For the experimental demonstration, we employed the setup shown in Fig. 2. The light emitted by a narrow linewidth continuous-wave laser (CWL) seeds two independent phase modulators (PM). The modulation signal is generated by two independent FPGA boards (Xilinx Virtex 7 FPGA VC707). Each board produces a customized maximum length PRBS with a user-defined length. Both probe and LO combs must be generated using PRBS with the same length and the same seed. Hence, we are introducing the same spectral phase profile in the comb lines, enabling automatic decoding of the beatnotes placed at the first Nyquist zone. To generate two combs with different repetition rates, each FPGA receives a slightly detuned reference clock coming from the same arbitrary waveform generator (AWG). It should be noted that this AWG only generates a low-frequency signal corresponding with the target comb line spacing (around 200 MHz). Note that other simpler equipment (but with enough accuracy to set a suitable frequency offset) could be employed. For example, previous iterations of these DFC generators used a direct digital synthesizer (DDS) evaluation board with a single frequency generator of tens of MHz as the reference clock.16 Inside the FPGA, the GTX driver sends 50 bits at each clock signal, reaching a bit rate of 10 GHz. Compared to the first TE-ϕOTDR implementation based on PRBS sequences,13 this is a remarkable reduction—50-fold—of the clock generation requirements. Some parameters related to the shape of the bits (pre-emphasis and post-emphasis) can be controlled to optimize the envelope of the OFC spectrum. After modulation, the probe comb (i.e., the OFC that proves the spectral response of the FUT) is boosted by a high-power erbium-doped fiber amplifier (HP-EDFA) to increase the backscattering signal. The signal is filtered out by means of a fiber Bragg grating (FBG) to reduce the ASE. Then, the probe signal is launched to the FUT through an optical circulator (Circ.). The backscattered signal is amplified and filtered by another HP-EDFA and an FBG, respectively. Both FBGs have a bandwidth of 50 GHz centered on the laser wavelength. To recover the complex-valued information, both interferometer branches are combined in an OH. The resulting differential optical signals are sent to a couple of balanced photodetectors (BPDs). The electrical signals are digitized by a digital oscilloscope (Osc.), which is not synchronized with the comb generators. Therefore, the recovered signals have to be post-processed to compensate for the lack of temporal mutual coherence caused by the relative temporal drift between the reference clocks.14 From the recovered data, the algorithm segments the acquisition by interferograms and extracts information about the phase changes that provoke frequency shifting and stretching in the down-converted lines. The correction includes a resampling of the interferograms. According to the Nyquist theorem, the program can compensate for frequency fluctuations in the interval defined by [0, δf/2]. Since the correction is based exclusively on the experimental data, the algorithm is called self-correction. This strategy to compensate for non-linearities in the waveform sampling prevents introducing a second interferometer (typically included in OFDR systems), thus increasing the stability of the experimental setup. In addition, the post-processing stage also takes into account the non-ideal behavior of the OH, thus correcting the unbalanced terms. Compared to other solutions used to compensate for sampling non-linearities (like external interferometers, typically used in OFDR systems), the self-correction algorithm enhances temporal stability since it allows correcting the path changes of the interferometer used to recover the backscatter information.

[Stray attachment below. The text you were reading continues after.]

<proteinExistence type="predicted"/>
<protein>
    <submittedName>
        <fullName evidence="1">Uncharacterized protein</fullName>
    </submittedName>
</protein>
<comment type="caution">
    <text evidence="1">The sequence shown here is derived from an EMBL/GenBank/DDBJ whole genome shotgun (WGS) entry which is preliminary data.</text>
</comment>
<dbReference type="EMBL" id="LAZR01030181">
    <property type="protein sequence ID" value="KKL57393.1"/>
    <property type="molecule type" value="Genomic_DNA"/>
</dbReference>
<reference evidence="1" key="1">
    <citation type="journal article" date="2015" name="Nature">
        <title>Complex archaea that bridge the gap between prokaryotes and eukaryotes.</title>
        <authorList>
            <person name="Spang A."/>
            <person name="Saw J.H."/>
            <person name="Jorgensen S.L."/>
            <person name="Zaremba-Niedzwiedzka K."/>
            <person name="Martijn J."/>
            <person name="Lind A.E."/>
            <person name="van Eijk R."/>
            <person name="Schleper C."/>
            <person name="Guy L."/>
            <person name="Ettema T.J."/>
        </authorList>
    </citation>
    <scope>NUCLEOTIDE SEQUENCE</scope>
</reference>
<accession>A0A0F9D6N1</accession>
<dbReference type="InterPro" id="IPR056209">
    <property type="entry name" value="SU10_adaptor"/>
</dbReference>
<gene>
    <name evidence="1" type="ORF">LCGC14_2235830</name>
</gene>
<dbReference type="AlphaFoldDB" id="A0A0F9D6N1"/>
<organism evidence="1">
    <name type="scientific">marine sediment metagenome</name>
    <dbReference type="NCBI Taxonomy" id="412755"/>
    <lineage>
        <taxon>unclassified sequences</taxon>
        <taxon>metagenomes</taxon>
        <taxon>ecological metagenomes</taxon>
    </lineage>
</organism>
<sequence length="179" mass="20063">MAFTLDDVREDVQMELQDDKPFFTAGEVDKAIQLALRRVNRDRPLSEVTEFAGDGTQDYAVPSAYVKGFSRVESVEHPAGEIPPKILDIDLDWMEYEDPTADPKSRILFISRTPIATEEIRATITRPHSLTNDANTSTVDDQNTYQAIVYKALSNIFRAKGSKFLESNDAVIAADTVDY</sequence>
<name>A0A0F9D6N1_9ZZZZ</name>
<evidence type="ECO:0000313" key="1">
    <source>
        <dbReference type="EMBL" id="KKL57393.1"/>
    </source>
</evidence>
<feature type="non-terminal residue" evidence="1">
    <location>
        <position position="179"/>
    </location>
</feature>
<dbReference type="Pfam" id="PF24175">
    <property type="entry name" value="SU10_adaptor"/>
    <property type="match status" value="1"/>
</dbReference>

To generate a controlled small perturbation at the sub-cm scale, a customized tailor-made assembly is designed (sketched at the right part of Fig. 2). To produce longitudinal elongation over two size-controlled points (see FUT sections in orange), a couple of translation stages are mounted over an optical rail. Each stage is composed of a pair of metallic pieces, depicted in red and ocher, connected by a micrometer screw. In turn, both stages are connected by a commercial piezo-electric transducer (PZT), which is depicted in green within the perturbation mechanism in Fig. 2. As one of the stages is fixed to the rail, the other stage moves accordingly to the electrical signal employed to feed the PZT. This movement is transferred to a section of the FUT by a tailor-made plastic 3D printed component. The plastic pieces have a cleavage to allocate the fiber around the stressed points. The fiber is glued to the plastic pieces to improve strain transfer. Besides, the glue helps to mechanically isolate the fiber at non-perturbed optical fiber sections, thus avoiding any force or movement on the non-perturbed fiber region. Furthermore, this perturbation system allows for demonstrating the possibility of monitoring different stress points along the FUT and verifying the distributed capabilities of the proposed system.